Antifreeze is antifreeze, so why bother with instructions in the small print? Because much can go wrong, even dangerously wrong. Many people – maybe you, too – dream about vacations in a motorhome and, given an opportunity, you may rent one. Under some circumstances, you may need to pour antifreeze into the engine. Driving an RV, you may use the RV antifreeze – and you can kill the engine within a few miles.
Much worse, you may pour automotive antifreeze into the plumbing and possibly fatally poison yourself. Be careful with the antifreeze, and make sure you enjoy the motorhome vacation.
RV Antifreeze is made for pipes on campers, RV’s, and houseboats. Adding RV antifreeze into a car’s system could be sure death for your car engine as this stuff has no anti-boiling agents. Given that it’s only antifreeze, your engine would be at risk of overheating and warping.
On the other hand, mixing it in with real antifreeze would turn it to gel and create a huge mess. The one that would also create hot spots, maybe even clog your heater core. In this article, we cover this theme and much more to help you understand the proper use of RV antifreeze.
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RV Antifreeze Is For The Plumbing, Not The Engine
Who doesn’t love being on the road? Passing through unknown cities, passing beautiful lakes and crossing mountains as you move along, meeting new people wherever you stop. Some do it by taking a bus or a train; others ride a motorcycle, even a bicycle. The majority probably does it in a car. A growing community of travelers, however, does it in a motor home.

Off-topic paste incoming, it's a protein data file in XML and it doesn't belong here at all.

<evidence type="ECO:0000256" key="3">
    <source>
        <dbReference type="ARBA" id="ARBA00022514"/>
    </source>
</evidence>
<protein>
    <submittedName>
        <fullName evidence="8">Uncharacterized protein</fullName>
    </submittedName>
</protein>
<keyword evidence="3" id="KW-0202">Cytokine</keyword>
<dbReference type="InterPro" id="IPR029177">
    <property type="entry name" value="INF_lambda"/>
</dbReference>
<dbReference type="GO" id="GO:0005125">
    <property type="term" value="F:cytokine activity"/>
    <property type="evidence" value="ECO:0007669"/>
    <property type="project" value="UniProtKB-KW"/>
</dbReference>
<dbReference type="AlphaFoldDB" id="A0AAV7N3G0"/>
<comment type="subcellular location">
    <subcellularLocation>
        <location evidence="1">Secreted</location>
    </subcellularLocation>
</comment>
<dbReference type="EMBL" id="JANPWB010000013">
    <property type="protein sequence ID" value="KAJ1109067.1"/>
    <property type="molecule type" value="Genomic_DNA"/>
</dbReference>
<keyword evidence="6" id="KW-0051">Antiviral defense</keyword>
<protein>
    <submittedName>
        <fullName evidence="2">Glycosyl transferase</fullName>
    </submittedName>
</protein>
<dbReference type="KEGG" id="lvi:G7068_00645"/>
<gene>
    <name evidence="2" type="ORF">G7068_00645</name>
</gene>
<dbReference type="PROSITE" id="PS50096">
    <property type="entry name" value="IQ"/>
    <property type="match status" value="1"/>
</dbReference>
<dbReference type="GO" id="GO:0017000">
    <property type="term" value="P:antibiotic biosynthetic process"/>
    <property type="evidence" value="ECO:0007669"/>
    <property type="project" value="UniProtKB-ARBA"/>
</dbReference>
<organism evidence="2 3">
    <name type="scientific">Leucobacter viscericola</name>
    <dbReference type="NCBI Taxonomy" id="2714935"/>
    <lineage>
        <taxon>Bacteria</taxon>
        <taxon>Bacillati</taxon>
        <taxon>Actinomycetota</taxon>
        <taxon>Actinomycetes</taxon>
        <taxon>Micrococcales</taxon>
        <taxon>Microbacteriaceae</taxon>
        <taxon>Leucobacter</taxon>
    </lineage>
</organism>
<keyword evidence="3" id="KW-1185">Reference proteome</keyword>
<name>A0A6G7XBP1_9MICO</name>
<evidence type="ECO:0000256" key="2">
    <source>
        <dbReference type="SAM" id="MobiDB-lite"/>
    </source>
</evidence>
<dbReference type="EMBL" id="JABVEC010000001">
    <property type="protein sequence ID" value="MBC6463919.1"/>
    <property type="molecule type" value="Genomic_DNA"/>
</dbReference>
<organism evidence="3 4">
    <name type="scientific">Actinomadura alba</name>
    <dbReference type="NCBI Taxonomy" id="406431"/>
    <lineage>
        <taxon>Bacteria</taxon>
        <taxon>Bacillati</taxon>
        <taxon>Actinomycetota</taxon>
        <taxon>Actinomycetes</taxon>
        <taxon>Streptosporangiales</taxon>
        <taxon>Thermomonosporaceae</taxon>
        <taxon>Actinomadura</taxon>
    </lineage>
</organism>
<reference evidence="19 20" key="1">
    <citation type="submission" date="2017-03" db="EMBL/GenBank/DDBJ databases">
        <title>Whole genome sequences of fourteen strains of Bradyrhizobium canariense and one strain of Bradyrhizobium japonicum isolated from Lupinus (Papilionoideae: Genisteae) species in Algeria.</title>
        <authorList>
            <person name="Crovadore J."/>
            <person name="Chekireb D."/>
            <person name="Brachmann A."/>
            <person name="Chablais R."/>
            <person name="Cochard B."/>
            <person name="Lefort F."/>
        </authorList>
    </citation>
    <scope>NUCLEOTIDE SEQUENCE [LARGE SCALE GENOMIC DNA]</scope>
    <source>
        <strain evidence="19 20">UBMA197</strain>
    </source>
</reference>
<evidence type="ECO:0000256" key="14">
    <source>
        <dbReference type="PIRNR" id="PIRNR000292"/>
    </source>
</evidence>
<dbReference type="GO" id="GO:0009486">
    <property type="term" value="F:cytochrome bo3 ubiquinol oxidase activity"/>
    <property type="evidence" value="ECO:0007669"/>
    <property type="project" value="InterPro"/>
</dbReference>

Like any vehicle with an engine, a motorhome requires different liquids to run: fuel, lubricants, antifreeze, even the water for windshield vipers. But a motorhome has an additional system: plumbing. With water in the pipes, protection is necessary against freezing when you expose an RV to freezing temperatures. That’s the role of the RV antifreeze.
Is it the same type as the one you pour into the engine to stop it from overheating and freezing? No, it isn’t. And what happens when you use the so-called RV (recreational vehicle) antifreeze for the engine?
First Things First – What is Antifreeze?
The crucial difference between the car (engine) antifreeze and its RV counterpart is the toxicity. The engine antifreeze is highly toxic to humans and animals alike. RV antifreeze, on the other hand, is far less harmful and is dangerous only concentrated.
There are other essential differences. But first of all, let’s see what is antifreeze, in general? It is a liquid you use to lower the freezing temperature of the water. Most antifreeze solutions also raise the boiling point of water. So, in essence, you use antifreeze to keep water in a liquid state.
When combined with water, concentrated antifreeze becomes what is commonly known as coolant. Antifreeze is frequently pre-diluted. The concentration of the antifreeze in the water determines the freezing/boiling range.